The House voted on Tuesday to reject a Senate compromise that would have extended a federal payroll tax holiday for two months, continued unemployment benefits for the long-term jobless and averted a cut in the reimbursement rate for doctors who treat Medicare patients.
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At its heart, the fight over the tax cut is only the latest incarnation of the same ideological clash that has afflicted Congress for the past year, over what the government should fund and how it should be paid for.
Once again, Democrats and Republicans foundered over whether to fund an initiative by cutting entitlements and other spending or by raising taxes on the wealthy.
It’s the same argument that foiled the “supercommittee” on deficit-reduction this fall and fed the summer’s contentious debate over raising the federal debt ceiling.
“It’s like deja vu all over again. It’s like ‘Groundhog Day,’ ” said Rep. Henry A. Waxman (D-Calif.).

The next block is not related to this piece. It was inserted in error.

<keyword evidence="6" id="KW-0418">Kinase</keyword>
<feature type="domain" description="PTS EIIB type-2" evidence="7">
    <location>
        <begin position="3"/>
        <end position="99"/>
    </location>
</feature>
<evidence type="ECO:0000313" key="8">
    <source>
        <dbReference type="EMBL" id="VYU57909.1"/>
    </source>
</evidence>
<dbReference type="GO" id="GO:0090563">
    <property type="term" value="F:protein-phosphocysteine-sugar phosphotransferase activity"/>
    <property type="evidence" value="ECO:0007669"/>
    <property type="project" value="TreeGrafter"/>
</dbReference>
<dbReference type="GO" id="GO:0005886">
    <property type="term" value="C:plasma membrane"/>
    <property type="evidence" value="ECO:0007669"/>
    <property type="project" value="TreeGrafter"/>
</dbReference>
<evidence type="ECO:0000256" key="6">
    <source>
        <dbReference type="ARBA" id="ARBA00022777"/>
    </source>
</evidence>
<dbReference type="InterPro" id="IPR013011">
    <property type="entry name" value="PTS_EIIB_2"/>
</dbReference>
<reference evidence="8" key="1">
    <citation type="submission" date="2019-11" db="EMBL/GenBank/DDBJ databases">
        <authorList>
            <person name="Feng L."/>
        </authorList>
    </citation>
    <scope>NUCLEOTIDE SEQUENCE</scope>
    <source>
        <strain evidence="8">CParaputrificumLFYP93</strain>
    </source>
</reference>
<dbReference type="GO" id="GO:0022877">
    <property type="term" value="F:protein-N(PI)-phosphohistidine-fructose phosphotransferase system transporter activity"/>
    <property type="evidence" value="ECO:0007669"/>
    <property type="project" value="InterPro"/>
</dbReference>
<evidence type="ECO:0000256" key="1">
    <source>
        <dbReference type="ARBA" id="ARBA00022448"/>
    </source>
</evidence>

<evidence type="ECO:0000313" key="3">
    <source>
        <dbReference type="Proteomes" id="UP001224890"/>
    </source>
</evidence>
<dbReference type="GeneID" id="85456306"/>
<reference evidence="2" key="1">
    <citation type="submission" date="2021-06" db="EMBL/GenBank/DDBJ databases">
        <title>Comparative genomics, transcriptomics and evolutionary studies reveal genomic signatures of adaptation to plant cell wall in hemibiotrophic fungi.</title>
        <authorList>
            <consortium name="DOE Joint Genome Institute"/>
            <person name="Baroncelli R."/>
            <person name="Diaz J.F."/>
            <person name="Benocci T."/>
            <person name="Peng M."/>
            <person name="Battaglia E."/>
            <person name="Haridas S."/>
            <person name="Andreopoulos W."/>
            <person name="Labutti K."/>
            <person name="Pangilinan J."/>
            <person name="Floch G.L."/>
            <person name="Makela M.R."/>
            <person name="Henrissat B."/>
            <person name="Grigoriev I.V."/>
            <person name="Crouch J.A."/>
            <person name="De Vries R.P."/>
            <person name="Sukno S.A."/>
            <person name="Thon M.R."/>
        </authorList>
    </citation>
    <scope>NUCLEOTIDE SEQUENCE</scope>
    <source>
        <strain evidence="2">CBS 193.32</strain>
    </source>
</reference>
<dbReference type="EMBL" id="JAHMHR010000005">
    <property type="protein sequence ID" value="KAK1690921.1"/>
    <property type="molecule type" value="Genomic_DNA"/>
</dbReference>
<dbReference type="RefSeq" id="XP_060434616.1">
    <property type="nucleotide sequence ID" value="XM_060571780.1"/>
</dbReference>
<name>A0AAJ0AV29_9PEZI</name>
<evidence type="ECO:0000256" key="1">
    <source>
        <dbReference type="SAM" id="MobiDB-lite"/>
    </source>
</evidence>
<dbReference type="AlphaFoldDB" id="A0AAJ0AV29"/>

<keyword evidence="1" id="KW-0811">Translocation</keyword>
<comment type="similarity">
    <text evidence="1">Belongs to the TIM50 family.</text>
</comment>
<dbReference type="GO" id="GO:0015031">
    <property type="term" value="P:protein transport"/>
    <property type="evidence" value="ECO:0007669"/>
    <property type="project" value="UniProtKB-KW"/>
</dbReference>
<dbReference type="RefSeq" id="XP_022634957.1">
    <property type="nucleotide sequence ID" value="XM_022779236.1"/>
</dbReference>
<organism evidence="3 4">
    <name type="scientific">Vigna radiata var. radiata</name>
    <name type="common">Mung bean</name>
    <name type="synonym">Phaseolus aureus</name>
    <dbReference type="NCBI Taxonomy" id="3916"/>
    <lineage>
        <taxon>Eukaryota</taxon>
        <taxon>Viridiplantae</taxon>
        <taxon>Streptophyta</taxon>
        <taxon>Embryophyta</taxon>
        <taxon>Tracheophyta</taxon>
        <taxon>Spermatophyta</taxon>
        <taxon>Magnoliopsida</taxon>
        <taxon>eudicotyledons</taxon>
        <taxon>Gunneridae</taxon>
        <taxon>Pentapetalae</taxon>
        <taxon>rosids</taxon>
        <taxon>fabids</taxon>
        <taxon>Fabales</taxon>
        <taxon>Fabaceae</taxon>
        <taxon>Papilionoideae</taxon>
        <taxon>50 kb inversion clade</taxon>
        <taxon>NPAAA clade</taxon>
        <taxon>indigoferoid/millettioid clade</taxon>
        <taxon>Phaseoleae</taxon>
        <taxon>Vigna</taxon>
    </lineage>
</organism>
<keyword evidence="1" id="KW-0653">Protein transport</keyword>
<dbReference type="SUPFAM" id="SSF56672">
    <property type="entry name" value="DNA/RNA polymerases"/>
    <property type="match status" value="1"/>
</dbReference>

After Tuesday’s vote, Democrats held to their position that the Senate deal already represented a bipartisan compromise — crafted by the chamber’s two top leaders and adopted on an 89-to-10 vote — and that there was no reason for the Senate to reopen negotiations.
Following a pattern that developed as they lurched from one crisis to another all year, each side appeared to believe that the pressure of an impending deadline and angry public reaction would force the other to capitulate.
Obama has been lobbying for months to keep the expiring tax cut in place next year, rather than allowing the tax rate on wages to jump from 4.2 to 6.2 percent and on Tuesday the White House said he would remain in Washington to get the issue settled — but would not say whether he still plans to join his family in Hawaii for the holiday at some point. But he did not seem to be in the mood to negotiate.
White House advisers believe Obama has gained political ground during the weeks of fighting with Republicans over his jobs package and the payroll tax cut.
The president has tried to position himself as a champion of the middle class, and two new polls this week show his approval ratings rising to the upper 40s, their highest level since the summer. Conversely, the public’s opinion of Congress has continued to fall.
Late Tuesday, the White House launched a new public pressure campaign around the issue — asking people to weigh in on Twitter and Facebook about what $40, the average savings per paycheck provided by the tax cut, means to them.